You’ve probably heard the word “automation” be thrown around a lot lately. The truth is that it’s more than just a buzzword. Automation allows businesses of many kinds to streamline operational processes, helping them save money. In the FES industry, automation allows companies to spearhead digitally-driven initiatives for products meant to deliver the best performance. These efforts give operators broad options for optimized performance tracking that add value to their business.
The Ideation of Smart-Kitchen Tech
According to Rail Media, 73% of restaurant operators have agreed that technology provides them a competitive advantage and helps increase profitability. The use of technology in front-of-house operations has become prevalent with a large portion of restaurants adopting products like POS systems. The movement to expand technology solutions to the back-of-the-house has slowly garnered more attention in the last few years through IoT software. IoT, or the Internet of Things, is the idea that any object can connect to the Internet to communicate and share data with other systems.
For operators, the key to building a connected kitchen is ensuring collaboration between equipment the same way they expect harmony in their staff. Equipment in these kitchen environments relies on smart technology to assess metrics for optimizing operations. This data can range from energy usage to calculations for future orders amongst others. Welbilt, a kitchen equipment technology company recently reported that they have an estimate of 8,000 units connected across thousands of kitchens, double the amount they had in 2020. The company developed the KitchenConnect® digital platform that allows their products to share information in one system.
A Sweet Deal for Dealers
Many dealers build sales strategies that thrive on demand for specific products. The connected kitchen equipment category presents an opportunity for a boost in sales of high-value listings that benefit all parties involved. Dealers can leverage the innovative features in the equipment when making a sale and their customers gain access to data that helps improve restaurant operations. Some manufacturers have already taken note of this strategy by adapting smart kitchen technology for their product lines.
AQ’s platform features several product listings that fall under this segment. Here are just a few examples:
BUNN 53300.0100 Coffee Brewer for Thermal Server
The BUNN Coffee Brewer displayed above comes equipped with BUNN infusion series technology that allows storage of multiple recipes from one footprint. It features an energy-saver mode, and its Brew Counter keeps track of how many batches are brewed.
Blodgett HvH-100E Full-Size Electric Hydrovection Oven
Blodgett’s electric oven displayed above boasts Helix technology, which forces air into the oven cavity that improves product quality while decreasing overall cook time. Its SmartTouch2 control panel can hold up to 500 recipes and has HAACP storage capacity.
Manitowoc IDF0900N Indigo NXT Series Ice Maker
The Indigo® NXT Series ice machine comes equipped with preventative diagnostics that continually monitor the product's ice production and is part of Welbilt’s KitchenConnect® program. The product's programmability allows operators to review and adjust production volume, making it less expensive to operate.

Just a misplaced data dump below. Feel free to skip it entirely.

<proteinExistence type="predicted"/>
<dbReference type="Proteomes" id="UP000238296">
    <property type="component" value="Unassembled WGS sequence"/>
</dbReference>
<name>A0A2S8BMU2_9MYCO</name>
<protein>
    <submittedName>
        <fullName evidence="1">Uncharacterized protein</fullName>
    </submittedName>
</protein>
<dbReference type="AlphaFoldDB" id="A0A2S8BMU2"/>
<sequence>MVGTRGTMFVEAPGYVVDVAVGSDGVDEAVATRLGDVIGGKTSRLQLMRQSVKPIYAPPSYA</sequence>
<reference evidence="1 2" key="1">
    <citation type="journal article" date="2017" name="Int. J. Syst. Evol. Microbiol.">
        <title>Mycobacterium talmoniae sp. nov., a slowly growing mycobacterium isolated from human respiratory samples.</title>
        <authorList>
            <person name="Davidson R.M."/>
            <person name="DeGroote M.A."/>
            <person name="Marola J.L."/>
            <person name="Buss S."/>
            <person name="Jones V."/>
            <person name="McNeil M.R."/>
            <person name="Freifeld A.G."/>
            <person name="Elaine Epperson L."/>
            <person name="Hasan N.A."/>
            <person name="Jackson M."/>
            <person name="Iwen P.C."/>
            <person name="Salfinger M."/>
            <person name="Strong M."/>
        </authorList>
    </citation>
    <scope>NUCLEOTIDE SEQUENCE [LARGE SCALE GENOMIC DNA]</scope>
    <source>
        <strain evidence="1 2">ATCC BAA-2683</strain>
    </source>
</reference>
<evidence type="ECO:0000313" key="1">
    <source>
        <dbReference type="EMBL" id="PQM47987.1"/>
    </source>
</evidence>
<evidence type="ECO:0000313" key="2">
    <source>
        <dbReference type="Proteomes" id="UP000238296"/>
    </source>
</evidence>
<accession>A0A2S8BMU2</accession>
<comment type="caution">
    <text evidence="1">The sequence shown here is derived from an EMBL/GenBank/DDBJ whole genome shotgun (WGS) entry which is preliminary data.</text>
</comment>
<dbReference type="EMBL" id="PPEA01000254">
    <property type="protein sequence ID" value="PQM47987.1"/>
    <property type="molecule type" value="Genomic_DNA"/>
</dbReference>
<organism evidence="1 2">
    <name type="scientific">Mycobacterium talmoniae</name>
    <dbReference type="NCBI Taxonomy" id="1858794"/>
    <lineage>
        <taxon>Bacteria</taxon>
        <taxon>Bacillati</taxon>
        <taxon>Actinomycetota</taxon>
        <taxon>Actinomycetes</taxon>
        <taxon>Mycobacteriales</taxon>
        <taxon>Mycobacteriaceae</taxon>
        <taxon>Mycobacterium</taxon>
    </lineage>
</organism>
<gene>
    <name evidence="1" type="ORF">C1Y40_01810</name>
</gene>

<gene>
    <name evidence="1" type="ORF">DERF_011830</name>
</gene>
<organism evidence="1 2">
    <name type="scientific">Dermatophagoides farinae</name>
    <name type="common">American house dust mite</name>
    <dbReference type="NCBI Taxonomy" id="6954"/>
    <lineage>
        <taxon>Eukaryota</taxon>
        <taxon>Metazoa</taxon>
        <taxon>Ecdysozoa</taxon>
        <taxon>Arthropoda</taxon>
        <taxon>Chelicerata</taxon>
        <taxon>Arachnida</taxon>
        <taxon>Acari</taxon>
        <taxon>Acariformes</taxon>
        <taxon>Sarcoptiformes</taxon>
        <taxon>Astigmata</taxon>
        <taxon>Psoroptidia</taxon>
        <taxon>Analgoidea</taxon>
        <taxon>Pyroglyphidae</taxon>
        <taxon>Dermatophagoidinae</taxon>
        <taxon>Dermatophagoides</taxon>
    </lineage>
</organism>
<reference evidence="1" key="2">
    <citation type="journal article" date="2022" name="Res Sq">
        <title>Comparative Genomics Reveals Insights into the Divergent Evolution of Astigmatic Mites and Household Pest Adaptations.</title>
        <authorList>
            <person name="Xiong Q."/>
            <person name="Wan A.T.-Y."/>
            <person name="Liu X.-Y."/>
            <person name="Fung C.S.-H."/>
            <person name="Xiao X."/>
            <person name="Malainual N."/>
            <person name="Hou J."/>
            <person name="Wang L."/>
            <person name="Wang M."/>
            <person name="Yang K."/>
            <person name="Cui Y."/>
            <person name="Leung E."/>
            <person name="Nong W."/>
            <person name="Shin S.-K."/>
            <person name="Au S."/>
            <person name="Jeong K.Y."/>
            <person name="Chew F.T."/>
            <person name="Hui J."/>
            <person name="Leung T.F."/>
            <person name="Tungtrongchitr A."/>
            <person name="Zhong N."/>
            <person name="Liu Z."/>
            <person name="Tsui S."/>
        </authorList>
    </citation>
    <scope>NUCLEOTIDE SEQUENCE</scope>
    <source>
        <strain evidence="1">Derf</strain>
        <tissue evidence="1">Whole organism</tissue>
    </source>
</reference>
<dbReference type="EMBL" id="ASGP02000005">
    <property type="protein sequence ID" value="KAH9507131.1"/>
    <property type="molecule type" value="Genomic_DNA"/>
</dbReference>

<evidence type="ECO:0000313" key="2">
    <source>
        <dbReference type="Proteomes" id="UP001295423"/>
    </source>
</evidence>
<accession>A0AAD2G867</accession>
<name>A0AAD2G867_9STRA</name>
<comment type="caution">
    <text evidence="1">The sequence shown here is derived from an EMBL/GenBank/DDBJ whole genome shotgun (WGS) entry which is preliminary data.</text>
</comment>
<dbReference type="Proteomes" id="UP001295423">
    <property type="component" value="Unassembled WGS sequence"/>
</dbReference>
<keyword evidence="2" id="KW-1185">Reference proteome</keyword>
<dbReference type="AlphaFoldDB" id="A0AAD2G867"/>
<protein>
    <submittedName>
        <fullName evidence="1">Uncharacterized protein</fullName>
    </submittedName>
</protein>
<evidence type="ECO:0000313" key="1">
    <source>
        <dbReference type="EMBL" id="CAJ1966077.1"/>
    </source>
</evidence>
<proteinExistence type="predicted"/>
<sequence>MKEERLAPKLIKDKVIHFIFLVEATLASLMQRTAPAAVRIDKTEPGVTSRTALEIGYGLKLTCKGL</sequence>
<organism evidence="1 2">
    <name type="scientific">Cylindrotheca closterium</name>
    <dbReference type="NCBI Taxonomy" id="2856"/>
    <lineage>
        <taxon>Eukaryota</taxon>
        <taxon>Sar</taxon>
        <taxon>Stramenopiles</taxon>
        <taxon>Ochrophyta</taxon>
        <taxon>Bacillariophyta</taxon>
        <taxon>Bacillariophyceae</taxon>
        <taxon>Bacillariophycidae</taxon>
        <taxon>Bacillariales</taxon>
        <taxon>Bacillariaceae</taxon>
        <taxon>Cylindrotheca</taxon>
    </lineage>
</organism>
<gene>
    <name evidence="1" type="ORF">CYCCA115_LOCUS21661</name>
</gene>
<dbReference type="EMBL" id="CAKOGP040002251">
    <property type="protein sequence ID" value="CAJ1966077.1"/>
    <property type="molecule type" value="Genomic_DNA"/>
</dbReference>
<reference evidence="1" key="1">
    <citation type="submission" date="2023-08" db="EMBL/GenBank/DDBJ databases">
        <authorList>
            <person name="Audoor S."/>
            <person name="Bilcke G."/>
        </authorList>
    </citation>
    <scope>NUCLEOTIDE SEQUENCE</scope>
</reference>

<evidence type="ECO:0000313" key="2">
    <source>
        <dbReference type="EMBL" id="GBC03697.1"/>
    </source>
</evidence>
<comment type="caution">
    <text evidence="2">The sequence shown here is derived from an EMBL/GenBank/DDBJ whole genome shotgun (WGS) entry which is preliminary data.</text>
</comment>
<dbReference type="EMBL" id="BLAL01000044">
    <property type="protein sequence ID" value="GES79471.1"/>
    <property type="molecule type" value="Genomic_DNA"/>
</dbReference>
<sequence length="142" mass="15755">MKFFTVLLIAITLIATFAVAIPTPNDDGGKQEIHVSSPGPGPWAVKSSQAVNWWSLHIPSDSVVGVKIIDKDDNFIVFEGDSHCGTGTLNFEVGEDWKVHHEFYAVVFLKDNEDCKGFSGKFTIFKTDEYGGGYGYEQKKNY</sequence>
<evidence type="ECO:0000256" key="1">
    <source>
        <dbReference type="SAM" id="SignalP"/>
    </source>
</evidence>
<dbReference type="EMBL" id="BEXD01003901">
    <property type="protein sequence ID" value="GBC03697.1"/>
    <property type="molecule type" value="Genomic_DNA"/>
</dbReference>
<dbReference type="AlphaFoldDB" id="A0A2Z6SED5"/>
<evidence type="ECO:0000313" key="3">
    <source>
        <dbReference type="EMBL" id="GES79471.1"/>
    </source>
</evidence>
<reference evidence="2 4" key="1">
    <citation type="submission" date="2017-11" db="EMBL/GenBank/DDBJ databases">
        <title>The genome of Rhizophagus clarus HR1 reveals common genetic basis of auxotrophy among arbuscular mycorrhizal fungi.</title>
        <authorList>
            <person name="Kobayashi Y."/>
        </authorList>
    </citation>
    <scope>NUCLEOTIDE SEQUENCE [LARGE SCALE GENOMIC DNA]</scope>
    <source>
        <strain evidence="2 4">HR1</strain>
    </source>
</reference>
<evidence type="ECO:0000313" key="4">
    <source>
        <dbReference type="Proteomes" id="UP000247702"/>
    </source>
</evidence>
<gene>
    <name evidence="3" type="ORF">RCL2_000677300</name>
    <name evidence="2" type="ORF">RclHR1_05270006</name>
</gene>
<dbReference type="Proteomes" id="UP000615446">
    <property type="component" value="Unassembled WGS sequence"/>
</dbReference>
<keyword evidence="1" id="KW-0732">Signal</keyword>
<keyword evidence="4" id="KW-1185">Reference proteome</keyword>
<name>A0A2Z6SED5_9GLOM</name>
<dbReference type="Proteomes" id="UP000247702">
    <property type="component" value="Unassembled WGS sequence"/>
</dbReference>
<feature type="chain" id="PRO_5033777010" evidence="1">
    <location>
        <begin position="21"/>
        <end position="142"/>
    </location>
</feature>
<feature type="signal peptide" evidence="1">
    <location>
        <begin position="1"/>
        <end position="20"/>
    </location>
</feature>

Thermodyne Foodservice Products, Inc. 1500 DP
The above multi-functional cabinet listed by Thermodyne was created with the concept of automation in mind. It allows for refrigeration, reheat, and holding of prepared foods with no service attendant required and can be programmed for mealtimes as desired.
What's Trending?: You've Got to Automate to Operate
Digital automation’s trajectory is trending upwards. The prominence of the solution is expected to jump even further as more companies look to cut operational costs and implement documentation of processes, increasing demand for relevant products. The fast-casual environment is predicted to be the most impacted segment from these changes in the short term.
There are a few factors to consider when planning operational changes with a connected kitchen as the end goal. We’ve put together a list of recommendations for your customers to consider:
- Conduct a product audit.
Operators don’t have to start from scratch to adopt this technology in their own kitchen. The first step is to analyze the capabilities of their current products. Once they’ve finalized a comprehensive analysis of where they stand, the operator will have a better understanding of product opportunities to fill in the gaps.
- Prioritize versatile equipment.
Versatile equipment allows operators to run space-conscious kitchens without sacrificing functionalities that require more equipment in traditional settings. Adapting an operational budget for purchases of qualifying products will actually save operators money in the long term. That’s because a lot of multi-functional products fall under the same umbrella as smart-tech due to their increase in popularity.
- Invest in energy-saving solutions.
Championing sustainability efforts can be both rewarding and cost-effective for your and your customers' businesses. Energy-saving equipment has gained popularity with operators and manufacturers alike. These products are built with extended lifetime capabilities and often offer incentives like those available with AQ’s Instant Rebates! program.
These steps should provide a guiding point that’ll ease the start of this selling process for you. Are your customers considering a pivot to smart technology in their kitchen products? Visit AQ’s platform and take a look at the current listings that feature connected kitchen capabilities.